Although my most popular books (sales wise at least) are the two Silent tales, I do have a couple more that don’t feature the youthful first-person narrator, Felicity Goldsmith; but instead has a middle-aged writer as the third-person central character. His name is Peter Wozniak, and he reluctantly stars in this duo of literary thingies…
Here’s an excerpt from the latter tome…
Wozniak hadn’t taken a moment to think when he realised that his ‘phone had fallen silent. He grabbed the key from Wallace’s grasp and raced from the pavement. In an adrenaline-fuelled leap that wouldn’t have disgraced an Olympic hurdler, he threw himself over the hedge into the field beside Number Eight.
“Peter. Peter.” Wallace called into the darkness as he heard Wozniak’s ragged breathing as the big man picked himself up from the damp grass in the field beyond, “What are you doing?”
“Got to find Jan, Wal.” Wozniak called back. “We’ve lost contact. Maybe I can’t travel in time, but I can still move in the remaining three dimensions.”
Wallace then saw a small penlight illuminate his friend’s handsome features.
“You used to live here, Wal.” Wozniak swung the feeble beam around in an arc. “Where would you estimate the garden shed should be?”
“What?” Wallace cried in confusion. “How the hell can you expect me to remember that? And what if I get it right: what do you propose to do with the key now? You can’t hand it over to her.”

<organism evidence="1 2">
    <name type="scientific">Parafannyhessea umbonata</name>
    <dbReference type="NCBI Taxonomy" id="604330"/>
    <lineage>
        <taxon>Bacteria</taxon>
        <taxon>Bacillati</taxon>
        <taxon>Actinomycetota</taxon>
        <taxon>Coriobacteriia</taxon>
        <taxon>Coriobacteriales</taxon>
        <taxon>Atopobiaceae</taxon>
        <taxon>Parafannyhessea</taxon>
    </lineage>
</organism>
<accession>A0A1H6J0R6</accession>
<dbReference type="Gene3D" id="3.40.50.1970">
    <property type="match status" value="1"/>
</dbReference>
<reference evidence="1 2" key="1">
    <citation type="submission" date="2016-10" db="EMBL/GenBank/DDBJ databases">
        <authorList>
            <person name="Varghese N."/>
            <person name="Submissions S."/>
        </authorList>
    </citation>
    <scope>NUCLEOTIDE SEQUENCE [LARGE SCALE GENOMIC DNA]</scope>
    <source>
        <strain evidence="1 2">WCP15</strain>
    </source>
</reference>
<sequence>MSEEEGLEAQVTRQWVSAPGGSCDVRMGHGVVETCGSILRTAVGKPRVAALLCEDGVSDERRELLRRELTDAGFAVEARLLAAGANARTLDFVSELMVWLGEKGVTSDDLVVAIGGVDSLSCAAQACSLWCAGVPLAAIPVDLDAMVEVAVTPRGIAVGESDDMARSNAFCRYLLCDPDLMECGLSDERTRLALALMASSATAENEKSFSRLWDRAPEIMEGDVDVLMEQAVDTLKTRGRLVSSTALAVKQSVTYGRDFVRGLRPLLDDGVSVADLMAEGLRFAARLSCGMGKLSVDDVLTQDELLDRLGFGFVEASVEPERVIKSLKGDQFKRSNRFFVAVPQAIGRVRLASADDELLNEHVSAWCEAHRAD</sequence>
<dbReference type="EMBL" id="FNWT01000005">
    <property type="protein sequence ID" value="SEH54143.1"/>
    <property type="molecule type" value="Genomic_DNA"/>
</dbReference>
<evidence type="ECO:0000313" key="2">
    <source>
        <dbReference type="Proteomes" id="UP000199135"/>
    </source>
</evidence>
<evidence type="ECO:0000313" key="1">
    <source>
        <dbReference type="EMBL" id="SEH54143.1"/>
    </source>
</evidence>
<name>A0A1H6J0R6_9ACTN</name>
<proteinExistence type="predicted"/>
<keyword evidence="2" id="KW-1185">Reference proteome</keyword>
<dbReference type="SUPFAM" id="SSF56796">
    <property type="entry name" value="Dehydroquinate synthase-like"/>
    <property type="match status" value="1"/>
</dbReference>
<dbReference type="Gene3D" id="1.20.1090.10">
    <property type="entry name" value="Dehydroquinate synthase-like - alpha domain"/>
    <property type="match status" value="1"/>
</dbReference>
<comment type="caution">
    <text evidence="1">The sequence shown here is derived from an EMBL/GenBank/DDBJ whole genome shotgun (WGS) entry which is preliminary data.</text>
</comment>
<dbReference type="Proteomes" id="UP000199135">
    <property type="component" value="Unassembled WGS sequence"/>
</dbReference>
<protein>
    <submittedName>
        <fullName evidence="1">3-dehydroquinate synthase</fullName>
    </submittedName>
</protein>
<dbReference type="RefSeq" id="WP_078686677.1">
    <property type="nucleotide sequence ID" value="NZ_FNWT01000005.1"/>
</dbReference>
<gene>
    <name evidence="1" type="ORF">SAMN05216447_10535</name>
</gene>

“I’m using a kind of reverse logic, Wal?” Wozniak tried to explain. “I know it won’t make a lot of sense, but it’s the only thing I can think of. Shit, Wal – I’m a science-fiction writer: it’s my job to come up with crazy ideas!”
“Jan.” Wozniak called into his ‘phone. “Answer me!”
He was relieved when he heard the muffled scratching sounds of a telephone being removed from his lover’s cleavage.
“I’m thinking!” Janice’s voice crackled from the device in Wozniak’s hand. She sounded both irritated and worried. “I was getting nowhere with the bench, so I decided to come back, but when I stepped through the gate – you and the twenty-first century had gone. Peter, I don’t mean to alarm you, but at this precise moment I’m stuck in the nineteen-fifties!”
Wozniak fought down panic. He took a few moments to author his response. He hoped that the fear in his voice didn’t travel well through time.
“Are you near the garden shed, Jan? It’s important.”
“Where do you think I am?” Janice’s annoyance certainly traversed time without dilution. “I’m trying to pick the padlock on the door – with a rusty nail.”
“Good girl.” Wozniak replied – somehow certain that whatever predicament Janice should find herself in, she would think her way out of it. But he also realised that she could use all the help she could get. “I’ve been thinking – it’s now doubly important that you complete your task. Whether you like it or not, this is destiny, Jan. You’re there for a reason – I’m sure of it. All that God-stuff? I’m with you all the way with it. And that reason includes saving the life of Mavis and George Courtney.”
Janice’s mood hadn’t lightened any. “Thank you for stating the bloody obvious, Wozniak: I’d managed to figure that out for myself. I’m not a complete idiot you know. Damn it, I’m getting no where with this arse-holy lock!”